As trade plays such a critical role in growth opportunity as well as the success and economic contribution that this sector can make, Brexit could have significant implications for the growth of the sector. Just over half (52%) of food consumed in the UK originates within the EU.
Supply chains are expected to be negatively impacted, which will lead to manufacturers facing many challenges as the UK is not self-sufficient in food due to the nature of its geographic position and size. It is expected that the largest challenge faced will be related to importing fruit, vegetables, tea and coffee as the UK simply does not have the climate to produce these products.
With these challenges and risks in mind, businesses should be ensuring that they are sufficiently prepared for worst case scenarios.
Consumer trends are particularly hard to keep up with, and even more challenging when it comes to the food and drink industry – making R&D activities rather costly. Keeping up to date with and adjusting your product offering and messaging to align with fads and health trends like “Why are fewer people drinking coffee?”, “What gluten-free products should be next in the range?” and “How can milk producers stay ahead of the game as more plant-based substitutes emerge” can be very challenging.
Despite the strong corporate edge and high costs to this kind of R&D, it tends to put companies in a good light as it strongly shows that they are dedicated to giving consumers exactly what they want – a great opportunity to up marketing activities and launch a new campaign for brand awareness.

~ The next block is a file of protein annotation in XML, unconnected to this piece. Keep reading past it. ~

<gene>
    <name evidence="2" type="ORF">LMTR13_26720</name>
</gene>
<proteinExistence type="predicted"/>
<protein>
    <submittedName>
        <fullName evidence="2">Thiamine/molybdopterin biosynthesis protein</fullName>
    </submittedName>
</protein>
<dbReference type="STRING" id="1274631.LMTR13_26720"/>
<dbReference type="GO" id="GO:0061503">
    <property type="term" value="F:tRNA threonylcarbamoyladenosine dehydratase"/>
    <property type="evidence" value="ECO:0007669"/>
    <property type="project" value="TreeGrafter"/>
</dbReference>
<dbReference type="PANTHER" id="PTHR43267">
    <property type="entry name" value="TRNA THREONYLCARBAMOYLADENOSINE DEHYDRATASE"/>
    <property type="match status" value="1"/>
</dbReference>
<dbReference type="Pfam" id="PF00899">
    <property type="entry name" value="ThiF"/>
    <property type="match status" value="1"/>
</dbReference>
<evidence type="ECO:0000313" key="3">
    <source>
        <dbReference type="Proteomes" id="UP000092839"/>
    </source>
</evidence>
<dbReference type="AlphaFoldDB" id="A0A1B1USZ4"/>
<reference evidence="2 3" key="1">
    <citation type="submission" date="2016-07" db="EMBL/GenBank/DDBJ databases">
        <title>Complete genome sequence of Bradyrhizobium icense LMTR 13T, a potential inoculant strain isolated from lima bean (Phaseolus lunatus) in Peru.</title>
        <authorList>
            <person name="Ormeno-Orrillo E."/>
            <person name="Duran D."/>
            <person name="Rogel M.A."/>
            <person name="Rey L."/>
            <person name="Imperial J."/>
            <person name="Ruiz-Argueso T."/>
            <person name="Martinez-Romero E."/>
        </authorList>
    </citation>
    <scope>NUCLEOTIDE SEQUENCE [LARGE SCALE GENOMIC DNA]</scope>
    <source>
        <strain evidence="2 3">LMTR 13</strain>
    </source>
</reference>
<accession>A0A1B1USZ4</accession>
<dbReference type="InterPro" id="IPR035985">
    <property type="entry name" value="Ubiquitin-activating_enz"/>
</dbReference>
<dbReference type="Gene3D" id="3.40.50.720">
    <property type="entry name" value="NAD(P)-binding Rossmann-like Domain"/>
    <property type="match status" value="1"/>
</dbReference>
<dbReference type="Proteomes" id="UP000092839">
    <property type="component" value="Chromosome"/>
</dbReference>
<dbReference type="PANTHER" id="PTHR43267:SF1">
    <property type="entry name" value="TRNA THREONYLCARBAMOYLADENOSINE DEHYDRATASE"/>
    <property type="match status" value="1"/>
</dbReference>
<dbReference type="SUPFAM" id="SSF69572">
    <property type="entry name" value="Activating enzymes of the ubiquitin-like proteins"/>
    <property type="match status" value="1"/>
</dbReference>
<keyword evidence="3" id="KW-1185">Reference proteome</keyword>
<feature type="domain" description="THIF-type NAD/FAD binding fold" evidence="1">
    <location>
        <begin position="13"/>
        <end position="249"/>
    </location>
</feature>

Healthier options, vegan, organic, ‘Instagrammable’, subscription boxes, and local produce are all examples of consumer trends which companies would do very well not to ignore, allowing them to appeal to conscious consumers. Not only does R&D within this sector allow organisations to retain existing customers, but also puts them in a good position to attract new customers by enhancing their products and offerings.
Commercial factors and process changes
Much like legal and regulatory changes, commercial factors are not massively exciting, but still extremely important. Projects and activities such as improving shelf-life and driving efficiency within production fall into this category.
When it comes to the food and beverage industry a lot goes on behind the scenes, especially for manufacturers operating on a bigger scale. R&D is therefore often centred around process changes such as improved standards, increased output and new machinery and software solutions so that the end product remains consistent.
Whether you want to enhance your product to ensure it won’t spoil too quickly, or are exploring how your food and drink can be as affordable to consumers as possible whilst remaining profitable at the same time, there’s a chance that you are eligible for R&D tax relief.